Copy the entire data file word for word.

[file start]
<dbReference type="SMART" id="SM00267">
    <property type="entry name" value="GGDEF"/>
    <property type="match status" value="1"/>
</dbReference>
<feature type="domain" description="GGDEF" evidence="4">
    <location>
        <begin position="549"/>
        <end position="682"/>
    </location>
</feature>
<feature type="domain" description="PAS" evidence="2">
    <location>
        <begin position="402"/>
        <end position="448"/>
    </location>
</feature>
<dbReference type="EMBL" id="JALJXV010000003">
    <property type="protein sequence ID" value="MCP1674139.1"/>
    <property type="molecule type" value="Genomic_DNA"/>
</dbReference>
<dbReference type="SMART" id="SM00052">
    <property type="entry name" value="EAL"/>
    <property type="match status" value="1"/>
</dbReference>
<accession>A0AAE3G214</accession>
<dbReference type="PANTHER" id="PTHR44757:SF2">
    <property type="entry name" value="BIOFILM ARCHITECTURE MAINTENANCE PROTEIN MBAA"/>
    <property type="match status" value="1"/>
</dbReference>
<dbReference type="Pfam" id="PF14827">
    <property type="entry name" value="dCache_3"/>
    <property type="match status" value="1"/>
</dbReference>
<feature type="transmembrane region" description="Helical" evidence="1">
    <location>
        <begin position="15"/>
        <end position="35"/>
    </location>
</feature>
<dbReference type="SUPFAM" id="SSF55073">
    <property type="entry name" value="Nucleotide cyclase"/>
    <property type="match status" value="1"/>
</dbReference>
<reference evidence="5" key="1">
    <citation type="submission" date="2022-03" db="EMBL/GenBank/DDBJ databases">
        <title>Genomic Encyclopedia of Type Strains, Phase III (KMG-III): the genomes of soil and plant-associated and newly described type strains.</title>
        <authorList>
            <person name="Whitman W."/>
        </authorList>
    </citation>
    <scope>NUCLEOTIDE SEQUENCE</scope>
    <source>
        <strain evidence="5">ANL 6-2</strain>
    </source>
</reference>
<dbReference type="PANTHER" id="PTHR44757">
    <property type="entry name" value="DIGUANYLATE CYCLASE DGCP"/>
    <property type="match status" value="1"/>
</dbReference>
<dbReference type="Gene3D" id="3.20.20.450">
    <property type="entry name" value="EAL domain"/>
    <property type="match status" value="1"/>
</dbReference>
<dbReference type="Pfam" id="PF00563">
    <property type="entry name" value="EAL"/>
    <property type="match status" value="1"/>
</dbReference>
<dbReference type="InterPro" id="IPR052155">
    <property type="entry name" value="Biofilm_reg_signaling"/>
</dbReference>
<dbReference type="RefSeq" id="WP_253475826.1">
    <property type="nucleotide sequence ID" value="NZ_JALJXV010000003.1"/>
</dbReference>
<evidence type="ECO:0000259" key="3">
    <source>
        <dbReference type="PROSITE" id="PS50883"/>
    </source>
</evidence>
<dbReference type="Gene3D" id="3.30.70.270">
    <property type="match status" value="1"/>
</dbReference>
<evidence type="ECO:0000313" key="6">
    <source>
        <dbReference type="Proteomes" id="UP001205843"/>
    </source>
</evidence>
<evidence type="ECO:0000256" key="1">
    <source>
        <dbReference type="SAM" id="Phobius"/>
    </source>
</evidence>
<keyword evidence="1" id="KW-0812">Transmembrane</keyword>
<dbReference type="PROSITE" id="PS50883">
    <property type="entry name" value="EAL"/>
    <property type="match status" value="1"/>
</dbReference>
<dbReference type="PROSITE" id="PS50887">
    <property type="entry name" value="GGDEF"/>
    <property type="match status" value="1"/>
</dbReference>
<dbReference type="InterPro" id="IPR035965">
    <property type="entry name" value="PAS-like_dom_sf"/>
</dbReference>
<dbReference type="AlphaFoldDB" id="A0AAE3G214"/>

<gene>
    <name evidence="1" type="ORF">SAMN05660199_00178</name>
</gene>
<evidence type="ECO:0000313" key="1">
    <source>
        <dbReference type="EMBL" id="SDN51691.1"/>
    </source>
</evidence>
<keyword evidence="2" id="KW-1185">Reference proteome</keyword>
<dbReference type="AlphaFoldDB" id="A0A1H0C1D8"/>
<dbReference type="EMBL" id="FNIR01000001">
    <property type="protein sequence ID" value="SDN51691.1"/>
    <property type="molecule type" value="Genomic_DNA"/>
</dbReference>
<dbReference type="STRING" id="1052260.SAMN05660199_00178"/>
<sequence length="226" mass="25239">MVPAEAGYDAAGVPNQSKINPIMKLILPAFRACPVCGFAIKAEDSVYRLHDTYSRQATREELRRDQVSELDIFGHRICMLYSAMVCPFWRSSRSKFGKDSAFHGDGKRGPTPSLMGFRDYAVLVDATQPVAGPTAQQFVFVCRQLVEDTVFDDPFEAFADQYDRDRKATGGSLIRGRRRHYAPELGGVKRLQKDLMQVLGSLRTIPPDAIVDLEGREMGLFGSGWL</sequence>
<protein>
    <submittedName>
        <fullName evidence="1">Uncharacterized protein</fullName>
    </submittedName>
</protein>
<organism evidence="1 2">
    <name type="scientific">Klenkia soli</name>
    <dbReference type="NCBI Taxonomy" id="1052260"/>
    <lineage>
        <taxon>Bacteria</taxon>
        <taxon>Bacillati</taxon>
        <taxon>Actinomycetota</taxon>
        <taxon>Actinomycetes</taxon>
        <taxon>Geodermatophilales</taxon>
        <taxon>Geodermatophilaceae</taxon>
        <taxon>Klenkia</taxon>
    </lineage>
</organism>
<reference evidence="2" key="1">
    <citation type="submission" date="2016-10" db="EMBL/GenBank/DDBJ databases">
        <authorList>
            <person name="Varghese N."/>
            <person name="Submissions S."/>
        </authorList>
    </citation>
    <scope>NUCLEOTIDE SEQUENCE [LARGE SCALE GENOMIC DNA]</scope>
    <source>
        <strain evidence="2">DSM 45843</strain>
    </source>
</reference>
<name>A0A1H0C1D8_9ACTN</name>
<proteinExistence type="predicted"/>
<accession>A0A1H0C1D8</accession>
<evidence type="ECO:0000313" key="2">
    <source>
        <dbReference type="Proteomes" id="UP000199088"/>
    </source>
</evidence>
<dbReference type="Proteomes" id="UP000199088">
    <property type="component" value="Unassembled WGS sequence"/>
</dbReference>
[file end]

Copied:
<dbReference type="SMART" id="SM00267">
    <property type="entry name" value="GGDEF"/>
    <property type="match status" value="1"/>
</dbReference>
<feature type="domain" description="GGDEF" evidence="4">
    <location>
        <begin position="549"/>
        <end position="682"/>
    </location>
</feature>
<feature type="domain" description="PAS" evidence="2">
    <location>
        <begin position="402"/>
        <end position="448"/>
    </location>
</feature>
<dbReference type="EMBL" id="JALJXV010000003">
    <property type="protein sequence ID" value="MCP1674139.1"/>
    <property type="molecule type" value="Genomic_DNA"/>
</dbReference>
<dbReference type="SMART" id="SM00052">
    <property type="entry name" value="EAL"/>
    <property type="match status" value="1"/>
</dbReference>
<accession>A0AAE3G214</accession>
<dbReference type="PANTHER" id="PTHR44757:SF2">
    <property type="entry name" value="BIOFILM ARCHITECTURE MAINTENANCE PROTEIN MBAA"/>
    <property type="match status" value="1"/>
</dbReference>
<dbReference type="Pfam" id="PF14827">
    <property type="entry name" value="dCache_3"/>
    <property type="match status" value="1"/>
</dbReference>
<feature type="transmembrane region" description="Helical" evidence="1">
    <location>
        <begin position="15"/>
        <end position="35"/>
    </location>
</feature>
<dbReference type="SUPFAM" id="SSF55073">
    <property type="entry name" value="Nucleotide cyclase"/>
    <property type="match status" value="1"/>
</dbReference>
<reference evidence="5" key="1">
    <citation type="submission" date="2022-03" db="EMBL/GenBank/DDBJ databases">
        <title>Genomic Encyclopedia of Type Strains, Phase III (KMG-III): the genomes of soil and plant-associated and newly described type strains.</title>
        <authorList>
            <person name="Whitman W."/>
        </authorList>
    </citation>
    <scope>NUCLEOTIDE SEQUENCE</scope>
    <source>
        <strain evidence="5">ANL 6-2</strain>
    </source>
</reference>
<dbReference type="PANTHER" id="PTHR44757">
    <property type="entry name" value="DIGUANYLATE CYCLASE DGCP"/>
    <property type="match status" value="1"/>
</dbReference>
<dbReference type="Gene3D" id="3.20.20.450">
    <property type="entry name" value="EAL domain"/>
    <property type="match status" value="1"/>
</dbReference>
<dbReference type="Pfam" id="PF00563">
    <property type="entry name" value="EAL"/>
    <property type="match status" value="1"/>
</dbReference>
<dbReference type="InterPro" id="IPR052155">
    <property type="entry name" value="Biofilm_reg_signaling"/>
</dbReference>
<dbReference type="RefSeq" id="WP_253475826.1">
    <property type="nucleotide sequence ID" value="NZ_JALJXV010000003.1"/>
</dbReference>
<evidence type="ECO:0000259" key="3">
    <source>
        <dbReference type="PROSITE" id="PS50883"/>
    </source>
</evidence>
<dbReference type="Gene3D" id="3.30.70.270">
    <property type="match status" value="1"/>
</dbReference>
<evidence type="ECO:0000313" key="6">
    <source>
        <dbReference type="Proteomes" id="UP001205843"/>
    </source>
</evidence>
<evidence type="ECO:0000256" key="1">
    <source>
        <dbReference type="SAM" id="Phobius"/>
    </source>
</evidence>
<keyword evidence="1" id="KW-0812">Transmembrane</keyword>
<dbReference type="PROSITE" id="PS50883">
    <property type="entry name" value="EAL"/>
    <property type="match status" value="1"/>
</dbReference>
<dbReference type="PROSITE" id="PS50887">
    <property type="entry name" value="GGDEF"/>
    <property type="match status" value="1"/>
</dbReference>
<dbReference type="InterPro" id="IPR035965">
    <property type="entry name" value="PAS-like_dom_sf"/>
</dbReference>
<dbReference type="AlphaFoldDB" id="A0AAE3G214"/>

<gene>
    <name evidence="1" type="ORF">SAMN05660199_00178</name>
</gene>
<evidence type="ECO:0000313" key="1">
    <source>
        <dbReference type="EMBL" id="SDN51691.1"/>
    </source>
</evidence>
<keyword evidence="2" id="KW-1185">Reference proteome</keyword>
<dbReference type="AlphaFoldDB" id="A0A1H0C1D8"/>
<dbReference type="EMBL" id="FNIR01000001">
    <property type="protein sequence ID" value="SDN51691.1"/>
    <property type="molecule type" value="Genomic_DNA"/>
</dbReference>
<dbReference type="STRING" id="1052260.SAMN05660199_00178"/>
<sequence length="226" mass="25239">MVPAEAGYDAAGVPNQSKINPIMKLILPAFRACPVCGFAIKAEDSVYRLHDTYSRQATREELRRDQVSELDIFGHRICMLYSAMVCPFWRSSRSKFGKDSAFHGDGKRGPTPSLMGFRDYAVLVDATQPVAGPTAQQFVFVCRQLVEDTVFDDPFEAFADQYDRDRKATGGSLIRGRRRHYAPELGGVKRLQKDLMQVLGSLRTIPPDAIVDLEGREMGLFGSGWL</sequence>
<protein>
    <submittedName>
        <fullName evidence="1">Uncharacterized protein</fullName>
    </submittedName>
</protein>
<organism evidence="1 2">
    <name type="scientific">Klenkia soli</name>
    <dbReference type="NCBI Taxonomy" id="1052260"/>
    <lineage>
        <taxon>Bacteria</taxon>
        <taxon>Bacillati</taxon>
        <taxon>Actinomycetota</taxon>
        <taxon>Actinomycetes</taxon>
        <taxon>Geodermatophilales</taxon>
        <taxon>Geodermatophilaceae</taxon>
        <taxon>Klenkia</taxon>
    </lineage>
</organism>
<reference evidence="2" key="1">
    <citation type="submission" date="2016-10" db="EMBL/GenBank/DDBJ databases">
        <authorList>
            <person name="Varghese N."/>
            <person name="Submissions S."/>
        </authorList>
    </citation>
    <scope>NUCLEOTIDE SEQUENCE [LARGE SCALE GENOMIC DNA]</scope>
    <source>
        <strain evidence="2">DSM 45843</strain>
    </source>
</reference>
<name>A0A1H0C1D8_9ACTN</name>
<proteinExistence type="predicted"/>
<accession>A0A1H0C1D8</accession>
<evidence type="ECO:0000313" key="2">
    <source>
        <dbReference type="Proteomes" id="UP000199088"/>
    </source>
</evidence>
<dbReference type="Proteomes" id="UP000199088">
    <property type="component" value="Unassembled WGS sequence"/>
</dbReference>